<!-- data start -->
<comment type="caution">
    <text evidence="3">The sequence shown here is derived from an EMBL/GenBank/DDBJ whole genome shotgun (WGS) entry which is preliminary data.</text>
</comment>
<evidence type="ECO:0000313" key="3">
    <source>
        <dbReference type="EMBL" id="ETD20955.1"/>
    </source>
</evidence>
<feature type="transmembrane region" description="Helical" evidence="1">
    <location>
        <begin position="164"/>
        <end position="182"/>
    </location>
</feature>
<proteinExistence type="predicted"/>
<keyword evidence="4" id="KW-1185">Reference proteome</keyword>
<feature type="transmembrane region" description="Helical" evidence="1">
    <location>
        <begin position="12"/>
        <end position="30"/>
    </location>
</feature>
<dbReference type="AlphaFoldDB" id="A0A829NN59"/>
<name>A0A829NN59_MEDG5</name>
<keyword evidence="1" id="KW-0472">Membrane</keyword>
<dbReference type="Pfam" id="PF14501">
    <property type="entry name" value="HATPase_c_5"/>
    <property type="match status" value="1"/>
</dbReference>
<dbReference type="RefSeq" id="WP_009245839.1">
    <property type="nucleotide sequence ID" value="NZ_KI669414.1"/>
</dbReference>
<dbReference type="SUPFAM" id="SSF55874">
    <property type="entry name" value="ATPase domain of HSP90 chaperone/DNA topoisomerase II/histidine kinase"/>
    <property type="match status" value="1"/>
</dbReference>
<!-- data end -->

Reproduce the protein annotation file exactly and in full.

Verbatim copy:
<comment type="caution">
    <text evidence="3">The sequence shown here is derived from an EMBL/GenBank/DDBJ whole genome shotgun (WGS) entry which is preliminary data.</text>
</comment>
<evidence type="ECO:0000313" key="3">
    <source>
        <dbReference type="EMBL" id="ETD20955.1"/>
    </source>
</evidence>
<feature type="transmembrane region" description="Helical" evidence="1">
    <location>
        <begin position="164"/>
        <end position="182"/>
    </location>
</feature>
<proteinExistence type="predicted"/>
<keyword evidence="4" id="KW-1185">Reference proteome</keyword>
<feature type="transmembrane region" description="Helical" evidence="1">
    <location>
        <begin position="12"/>
        <end position="30"/>
    </location>
</feature>
<dbReference type="AlphaFoldDB" id="A0A829NN59"/>
<name>A0A829NN59_MEDG5</name>
<keyword evidence="1" id="KW-0472">Membrane</keyword>
<dbReference type="Pfam" id="PF14501">
    <property type="entry name" value="HATPase_c_5"/>
    <property type="match status" value="1"/>
</dbReference>
<dbReference type="RefSeq" id="WP_009245839.1">
    <property type="nucleotide sequence ID" value="NZ_KI669414.1"/>
</dbReference>
<dbReference type="SUPFAM" id="SSF55874">
    <property type="entry name" value="ATPase domain of HSP90 chaperone/DNA topoisomerase II/histidine kinase"/>
    <property type="match status" value="1"/>
</dbReference>